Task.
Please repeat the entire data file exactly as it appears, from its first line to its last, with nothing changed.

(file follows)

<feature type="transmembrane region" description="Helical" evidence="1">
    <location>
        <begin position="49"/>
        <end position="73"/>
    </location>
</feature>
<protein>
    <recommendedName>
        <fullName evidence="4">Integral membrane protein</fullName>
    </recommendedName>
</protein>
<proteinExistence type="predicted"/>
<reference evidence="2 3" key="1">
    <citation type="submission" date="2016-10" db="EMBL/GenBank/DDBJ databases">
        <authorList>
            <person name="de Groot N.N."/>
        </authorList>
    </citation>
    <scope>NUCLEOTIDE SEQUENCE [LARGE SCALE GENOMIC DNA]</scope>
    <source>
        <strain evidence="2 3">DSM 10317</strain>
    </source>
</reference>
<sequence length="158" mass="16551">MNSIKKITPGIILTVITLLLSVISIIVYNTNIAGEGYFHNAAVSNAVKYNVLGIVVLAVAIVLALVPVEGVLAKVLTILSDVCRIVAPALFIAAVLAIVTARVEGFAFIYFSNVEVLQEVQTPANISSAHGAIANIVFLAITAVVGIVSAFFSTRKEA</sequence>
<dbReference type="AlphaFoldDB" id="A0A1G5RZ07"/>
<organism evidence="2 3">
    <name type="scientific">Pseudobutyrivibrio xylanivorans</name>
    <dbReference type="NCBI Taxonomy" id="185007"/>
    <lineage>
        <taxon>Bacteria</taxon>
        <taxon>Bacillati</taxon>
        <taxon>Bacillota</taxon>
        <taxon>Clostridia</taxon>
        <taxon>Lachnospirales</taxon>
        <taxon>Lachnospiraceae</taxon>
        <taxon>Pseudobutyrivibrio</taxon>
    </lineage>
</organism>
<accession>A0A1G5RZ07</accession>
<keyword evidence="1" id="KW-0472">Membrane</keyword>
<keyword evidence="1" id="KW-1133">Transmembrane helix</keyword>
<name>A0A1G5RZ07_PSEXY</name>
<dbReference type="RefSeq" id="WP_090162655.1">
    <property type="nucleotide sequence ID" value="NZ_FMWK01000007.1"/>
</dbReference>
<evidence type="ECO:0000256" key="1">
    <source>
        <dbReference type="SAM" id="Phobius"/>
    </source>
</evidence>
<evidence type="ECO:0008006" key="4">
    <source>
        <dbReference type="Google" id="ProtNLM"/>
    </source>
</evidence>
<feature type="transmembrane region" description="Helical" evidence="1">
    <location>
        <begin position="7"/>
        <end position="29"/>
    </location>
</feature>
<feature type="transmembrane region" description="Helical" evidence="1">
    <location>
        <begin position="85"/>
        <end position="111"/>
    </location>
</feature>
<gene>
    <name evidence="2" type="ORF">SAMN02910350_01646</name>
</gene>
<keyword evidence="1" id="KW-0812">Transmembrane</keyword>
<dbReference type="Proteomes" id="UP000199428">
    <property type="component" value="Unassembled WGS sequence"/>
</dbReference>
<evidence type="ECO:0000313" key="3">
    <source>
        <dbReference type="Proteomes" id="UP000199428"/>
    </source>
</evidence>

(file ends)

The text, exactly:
<feature type="transmembrane region" description="Helical" evidence="1">
    <location>
        <begin position="49"/>
        <end position="73"/>
    </location>
</feature>
<protein>
    <recommendedName>
        <fullName evidence="4">Integral membrane protein</fullName>
    </recommendedName>
</protein>
<proteinExistence type="predicted"/>
<reference evidence="2 3" key="1">
    <citation type="submission" date="2016-10" db="EMBL/GenBank/DDBJ databases">
        <authorList>
            <person name="de Groot N.N."/>
        </authorList>
    </citation>
    <scope>NUCLEOTIDE SEQUENCE [LARGE SCALE GENOMIC DNA]</scope>
    <source>
        <strain evidence="2 3">DSM 10317</strain>
    </source>
</reference>
<sequence length="158" mass="16551">MNSIKKITPGIILTVITLLLSVISIIVYNTNIAGEGYFHNAAVSNAVKYNVLGIVVLAVAIVLALVPVEGVLAKVLTILSDVCRIVAPALFIAAVLAIVTARVEGFAFIYFSNVEVLQEVQTPANISSAHGAIANIVFLAITAVVGIVSAFFSTRKEA</sequence>
<dbReference type="AlphaFoldDB" id="A0A1G5RZ07"/>
<organism evidence="2 3">
    <name type="scientific">Pseudobutyrivibrio xylanivorans</name>
    <dbReference type="NCBI Taxonomy" id="185007"/>
    <lineage>
        <taxon>Bacteria</taxon>
        <taxon>Bacillati</taxon>
        <taxon>Bacillota</taxon>
        <taxon>Clostridia</taxon>
        <taxon>Lachnospirales</taxon>
        <taxon>Lachnospiraceae</taxon>
        <taxon>Pseudobutyrivibrio</taxon>
    </lineage>
</organism>
<accession>A0A1G5RZ07</accession>
<keyword evidence="1" id="KW-0472">Membrane</keyword>
<keyword evidence="1" id="KW-1133">Transmembrane helix</keyword>
<name>A0A1G5RZ07_PSEXY</name>
<dbReference type="RefSeq" id="WP_090162655.1">
    <property type="nucleotide sequence ID" value="NZ_FMWK01000007.1"/>
</dbReference>
<evidence type="ECO:0000256" key="1">
    <source>
        <dbReference type="SAM" id="Phobius"/>
    </source>
</evidence>
<evidence type="ECO:0008006" key="4">
    <source>
        <dbReference type="Google" id="ProtNLM"/>
    </source>
</evidence>
<feature type="transmembrane region" description="Helical" evidence="1">
    <location>
        <begin position="7"/>
        <end position="29"/>
    </location>
</feature>
<feature type="transmembrane region" description="Helical" evidence="1">
    <location>
        <begin position="85"/>
        <end position="111"/>
    </location>
</feature>
<gene>
    <name evidence="2" type="ORF">SAMN02910350_01646</name>
</gene>
<keyword evidence="1" id="KW-0812">Transmembrane</keyword>
<dbReference type="Proteomes" id="UP000199428">
    <property type="component" value="Unassembled WGS sequence"/>
</dbReference>
<evidence type="ECO:0000313" key="3">
    <source>
        <dbReference type="Proteomes" id="UP000199428"/>
    </source>
</evidence>